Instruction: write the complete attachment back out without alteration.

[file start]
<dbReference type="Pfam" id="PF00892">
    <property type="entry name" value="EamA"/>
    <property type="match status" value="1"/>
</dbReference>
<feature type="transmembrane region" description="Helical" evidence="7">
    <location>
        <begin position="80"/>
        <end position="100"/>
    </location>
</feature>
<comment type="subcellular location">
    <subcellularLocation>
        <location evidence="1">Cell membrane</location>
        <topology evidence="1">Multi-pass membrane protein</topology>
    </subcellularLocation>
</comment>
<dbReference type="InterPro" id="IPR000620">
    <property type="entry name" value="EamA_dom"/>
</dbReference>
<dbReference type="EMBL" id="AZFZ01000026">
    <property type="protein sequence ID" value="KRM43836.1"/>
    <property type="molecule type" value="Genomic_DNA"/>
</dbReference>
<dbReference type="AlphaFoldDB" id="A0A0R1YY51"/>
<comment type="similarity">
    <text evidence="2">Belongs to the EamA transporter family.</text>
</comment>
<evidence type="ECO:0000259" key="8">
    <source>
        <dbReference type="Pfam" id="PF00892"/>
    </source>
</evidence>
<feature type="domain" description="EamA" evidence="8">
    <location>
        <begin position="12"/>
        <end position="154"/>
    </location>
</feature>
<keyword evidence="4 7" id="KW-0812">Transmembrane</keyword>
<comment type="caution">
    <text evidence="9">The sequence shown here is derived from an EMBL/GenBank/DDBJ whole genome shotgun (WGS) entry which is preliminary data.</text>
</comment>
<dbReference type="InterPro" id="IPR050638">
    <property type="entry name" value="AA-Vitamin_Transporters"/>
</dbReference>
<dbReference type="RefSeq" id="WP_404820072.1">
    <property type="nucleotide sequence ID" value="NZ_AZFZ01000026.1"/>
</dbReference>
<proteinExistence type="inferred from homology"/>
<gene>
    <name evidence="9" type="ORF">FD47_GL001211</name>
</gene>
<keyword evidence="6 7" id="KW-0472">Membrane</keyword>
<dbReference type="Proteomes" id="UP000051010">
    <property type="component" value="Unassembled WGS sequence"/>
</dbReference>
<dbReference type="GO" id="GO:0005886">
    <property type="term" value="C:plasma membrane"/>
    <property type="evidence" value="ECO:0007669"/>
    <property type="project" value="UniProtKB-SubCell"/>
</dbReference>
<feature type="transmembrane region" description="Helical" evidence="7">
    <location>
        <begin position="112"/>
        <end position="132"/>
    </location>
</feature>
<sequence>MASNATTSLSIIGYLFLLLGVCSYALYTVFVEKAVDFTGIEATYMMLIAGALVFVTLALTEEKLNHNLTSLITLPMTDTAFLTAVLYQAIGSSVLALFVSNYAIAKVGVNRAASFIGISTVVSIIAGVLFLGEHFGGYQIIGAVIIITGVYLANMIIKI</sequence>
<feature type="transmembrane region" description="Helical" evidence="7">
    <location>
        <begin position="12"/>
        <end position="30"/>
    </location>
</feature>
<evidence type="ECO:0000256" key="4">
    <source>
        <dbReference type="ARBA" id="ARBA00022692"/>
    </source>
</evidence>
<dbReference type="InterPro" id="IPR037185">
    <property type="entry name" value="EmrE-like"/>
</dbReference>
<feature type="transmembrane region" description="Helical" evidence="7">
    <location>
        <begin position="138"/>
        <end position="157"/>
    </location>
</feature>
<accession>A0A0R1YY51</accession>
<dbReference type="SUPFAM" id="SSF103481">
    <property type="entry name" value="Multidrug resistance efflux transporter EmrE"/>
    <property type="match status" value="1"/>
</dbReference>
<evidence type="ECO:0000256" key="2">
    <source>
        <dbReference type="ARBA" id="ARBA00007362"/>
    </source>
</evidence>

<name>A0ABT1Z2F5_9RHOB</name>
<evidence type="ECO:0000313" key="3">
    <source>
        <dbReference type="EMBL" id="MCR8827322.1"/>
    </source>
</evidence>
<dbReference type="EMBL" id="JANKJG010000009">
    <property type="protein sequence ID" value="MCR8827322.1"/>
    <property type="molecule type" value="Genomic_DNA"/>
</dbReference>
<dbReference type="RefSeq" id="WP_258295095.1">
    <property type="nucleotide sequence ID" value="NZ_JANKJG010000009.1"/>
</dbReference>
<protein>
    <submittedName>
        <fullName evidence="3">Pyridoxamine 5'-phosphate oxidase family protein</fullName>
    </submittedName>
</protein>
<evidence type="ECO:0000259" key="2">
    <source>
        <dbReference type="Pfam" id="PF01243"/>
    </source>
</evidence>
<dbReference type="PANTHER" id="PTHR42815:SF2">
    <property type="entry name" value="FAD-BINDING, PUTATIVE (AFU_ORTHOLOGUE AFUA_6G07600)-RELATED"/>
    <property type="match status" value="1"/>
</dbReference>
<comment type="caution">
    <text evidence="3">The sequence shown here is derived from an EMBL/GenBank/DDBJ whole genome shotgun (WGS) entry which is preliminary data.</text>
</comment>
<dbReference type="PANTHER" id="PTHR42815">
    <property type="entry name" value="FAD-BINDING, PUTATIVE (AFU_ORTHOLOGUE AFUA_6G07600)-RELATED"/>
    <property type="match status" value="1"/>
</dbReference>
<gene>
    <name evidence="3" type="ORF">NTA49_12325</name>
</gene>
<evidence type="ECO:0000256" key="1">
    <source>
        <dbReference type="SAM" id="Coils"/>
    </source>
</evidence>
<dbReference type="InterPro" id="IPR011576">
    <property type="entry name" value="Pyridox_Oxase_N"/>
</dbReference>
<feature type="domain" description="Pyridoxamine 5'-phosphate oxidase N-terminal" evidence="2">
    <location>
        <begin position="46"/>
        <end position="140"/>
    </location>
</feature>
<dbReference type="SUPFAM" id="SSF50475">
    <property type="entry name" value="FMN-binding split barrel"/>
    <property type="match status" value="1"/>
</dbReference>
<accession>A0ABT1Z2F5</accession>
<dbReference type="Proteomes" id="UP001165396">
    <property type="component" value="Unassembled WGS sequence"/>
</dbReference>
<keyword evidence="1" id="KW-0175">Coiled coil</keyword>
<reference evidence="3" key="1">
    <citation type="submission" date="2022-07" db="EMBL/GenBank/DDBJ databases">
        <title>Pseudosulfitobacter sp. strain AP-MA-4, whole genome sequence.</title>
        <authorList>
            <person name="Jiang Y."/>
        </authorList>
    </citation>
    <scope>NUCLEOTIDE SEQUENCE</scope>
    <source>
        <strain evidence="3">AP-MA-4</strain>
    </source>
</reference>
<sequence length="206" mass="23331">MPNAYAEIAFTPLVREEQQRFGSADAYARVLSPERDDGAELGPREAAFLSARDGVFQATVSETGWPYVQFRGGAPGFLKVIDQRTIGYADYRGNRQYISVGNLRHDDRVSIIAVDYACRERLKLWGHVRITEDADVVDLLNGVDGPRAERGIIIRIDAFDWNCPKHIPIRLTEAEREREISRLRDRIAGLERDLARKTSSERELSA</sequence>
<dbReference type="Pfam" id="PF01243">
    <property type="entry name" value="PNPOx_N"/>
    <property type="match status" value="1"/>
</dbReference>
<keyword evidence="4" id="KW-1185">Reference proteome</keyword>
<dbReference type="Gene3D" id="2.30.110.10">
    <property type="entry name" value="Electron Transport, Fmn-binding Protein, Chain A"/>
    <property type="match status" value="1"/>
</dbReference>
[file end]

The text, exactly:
<dbReference type="Pfam" id="PF00892">
    <property type="entry name" value="EamA"/>
    <property type="match status" value="1"/>
</dbReference>
<feature type="transmembrane region" description="Helical" evidence="7">
    <location>
        <begin position="80"/>
        <end position="100"/>
    </location>
</feature>
<comment type="subcellular location">
    <subcellularLocation>
        <location evidence="1">Cell membrane</location>
        <topology evidence="1">Multi-pass membrane protein</topology>
    </subcellularLocation>
</comment>
<dbReference type="InterPro" id="IPR000620">
    <property type="entry name" value="EamA_dom"/>
</dbReference>
<dbReference type="EMBL" id="AZFZ01000026">
    <property type="protein sequence ID" value="KRM43836.1"/>
    <property type="molecule type" value="Genomic_DNA"/>
</dbReference>
<dbReference type="AlphaFoldDB" id="A0A0R1YY51"/>
<comment type="similarity">
    <text evidence="2">Belongs to the EamA transporter family.</text>
</comment>
<evidence type="ECO:0000259" key="8">
    <source>
        <dbReference type="Pfam" id="PF00892"/>
    </source>
</evidence>
<feature type="domain" description="EamA" evidence="8">
    <location>
        <begin position="12"/>
        <end position="154"/>
    </location>
</feature>
<keyword evidence="4 7" id="KW-0812">Transmembrane</keyword>
<comment type="caution">
    <text evidence="9">The sequence shown here is derived from an EMBL/GenBank/DDBJ whole genome shotgun (WGS) entry which is preliminary data.</text>
</comment>
<dbReference type="InterPro" id="IPR050638">
    <property type="entry name" value="AA-Vitamin_Transporters"/>
</dbReference>
<dbReference type="RefSeq" id="WP_404820072.1">
    <property type="nucleotide sequence ID" value="NZ_AZFZ01000026.1"/>
</dbReference>
<proteinExistence type="inferred from homology"/>
<gene>
    <name evidence="9" type="ORF">FD47_GL001211</name>
</gene>
<keyword evidence="6 7" id="KW-0472">Membrane</keyword>
<dbReference type="Proteomes" id="UP000051010">
    <property type="component" value="Unassembled WGS sequence"/>
</dbReference>
<dbReference type="GO" id="GO:0005886">
    <property type="term" value="C:plasma membrane"/>
    <property type="evidence" value="ECO:0007669"/>
    <property type="project" value="UniProtKB-SubCell"/>
</dbReference>
<feature type="transmembrane region" description="Helical" evidence="7">
    <location>
        <begin position="112"/>
        <end position="132"/>
    </location>
</feature>
<sequence>MASNATTSLSIIGYLFLLLGVCSYALYTVFVEKAVDFTGIEATYMMLIAGALVFVTLALTEEKLNHNLTSLITLPMTDTAFLTAVLYQAIGSSVLALFVSNYAIAKVGVNRAASFIGISTVVSIIAGVLFLGEHFGGYQIIGAVIIITGVYLANMIIKI</sequence>
<feature type="transmembrane region" description="Helical" evidence="7">
    <location>
        <begin position="12"/>
        <end position="30"/>
    </location>
</feature>
<evidence type="ECO:0000256" key="4">
    <source>
        <dbReference type="ARBA" id="ARBA00022692"/>
    </source>
</evidence>
<dbReference type="InterPro" id="IPR037185">
    <property type="entry name" value="EmrE-like"/>
</dbReference>
<feature type="transmembrane region" description="Helical" evidence="7">
    <location>
        <begin position="138"/>
        <end position="157"/>
    </location>
</feature>
<accession>A0A0R1YY51</accession>
<dbReference type="SUPFAM" id="SSF103481">
    <property type="entry name" value="Multidrug resistance efflux transporter EmrE"/>
    <property type="match status" value="1"/>
</dbReference>
<evidence type="ECO:0000256" key="2">
    <source>
        <dbReference type="ARBA" id="ARBA00007362"/>
    </source>
</evidence>

<name>A0ABT1Z2F5_9RHOB</name>
<evidence type="ECO:0000313" key="3">
    <source>
        <dbReference type="EMBL" id="MCR8827322.1"/>
    </source>
</evidence>
<dbReference type="EMBL" id="JANKJG010000009">
    <property type="protein sequence ID" value="MCR8827322.1"/>
    <property type="molecule type" value="Genomic_DNA"/>
</dbReference>
<dbReference type="RefSeq" id="WP_258295095.1">
    <property type="nucleotide sequence ID" value="NZ_JANKJG010000009.1"/>
</dbReference>
<protein>
    <submittedName>
        <fullName evidence="3">Pyridoxamine 5'-phosphate oxidase family protein</fullName>
    </submittedName>
</protein>
<evidence type="ECO:0000259" key="2">
    <source>
        <dbReference type="Pfam" id="PF01243"/>
    </source>
</evidence>
<dbReference type="PANTHER" id="PTHR42815:SF2">
    <property type="entry name" value="FAD-BINDING, PUTATIVE (AFU_ORTHOLOGUE AFUA_6G07600)-RELATED"/>
    <property type="match status" value="1"/>
</dbReference>
<comment type="caution">
    <text evidence="3">The sequence shown here is derived from an EMBL/GenBank/DDBJ whole genome shotgun (WGS) entry which is preliminary data.</text>
</comment>
<dbReference type="PANTHER" id="PTHR42815">
    <property type="entry name" value="FAD-BINDING, PUTATIVE (AFU_ORTHOLOGUE AFUA_6G07600)-RELATED"/>
    <property type="match status" value="1"/>
</dbReference>
<gene>
    <name evidence="3" type="ORF">NTA49_12325</name>
</gene>
<evidence type="ECO:0000256" key="1">
    <source>
        <dbReference type="SAM" id="Coils"/>
    </source>
</evidence>
<dbReference type="InterPro" id="IPR011576">
    <property type="entry name" value="Pyridox_Oxase_N"/>
</dbReference>
<feature type="domain" description="Pyridoxamine 5'-phosphate oxidase N-terminal" evidence="2">
    <location>
        <begin position="46"/>
        <end position="140"/>
    </location>
</feature>
<dbReference type="SUPFAM" id="SSF50475">
    <property type="entry name" value="FMN-binding split barrel"/>
    <property type="match status" value="1"/>
</dbReference>
<accession>A0ABT1Z2F5</accession>
<dbReference type="Proteomes" id="UP001165396">
    <property type="component" value="Unassembled WGS sequence"/>
</dbReference>
<keyword evidence="1" id="KW-0175">Coiled coil</keyword>
<reference evidence="3" key="1">
    <citation type="submission" date="2022-07" db="EMBL/GenBank/DDBJ databases">
        <title>Pseudosulfitobacter sp. strain AP-MA-4, whole genome sequence.</title>
        <authorList>
            <person name="Jiang Y."/>
        </authorList>
    </citation>
    <scope>NUCLEOTIDE SEQUENCE</scope>
    <source>
        <strain evidence="3">AP-MA-4</strain>
    </source>
</reference>
<sequence length="206" mass="23331">MPNAYAEIAFTPLVREEQQRFGSADAYARVLSPERDDGAELGPREAAFLSARDGVFQATVSETGWPYVQFRGGAPGFLKVIDQRTIGYADYRGNRQYISVGNLRHDDRVSIIAVDYACRERLKLWGHVRITEDADVVDLLNGVDGPRAERGIIIRIDAFDWNCPKHIPIRLTEAEREREISRLRDRIAGLERDLARKTSSERELSA</sequence>
<dbReference type="Pfam" id="PF01243">
    <property type="entry name" value="PNPOx_N"/>
    <property type="match status" value="1"/>
</dbReference>
<keyword evidence="4" id="KW-1185">Reference proteome</keyword>
<dbReference type="Gene3D" id="2.30.110.10">
    <property type="entry name" value="Electron Transport, Fmn-binding Protein, Chain A"/>
    <property type="match status" value="1"/>
</dbReference>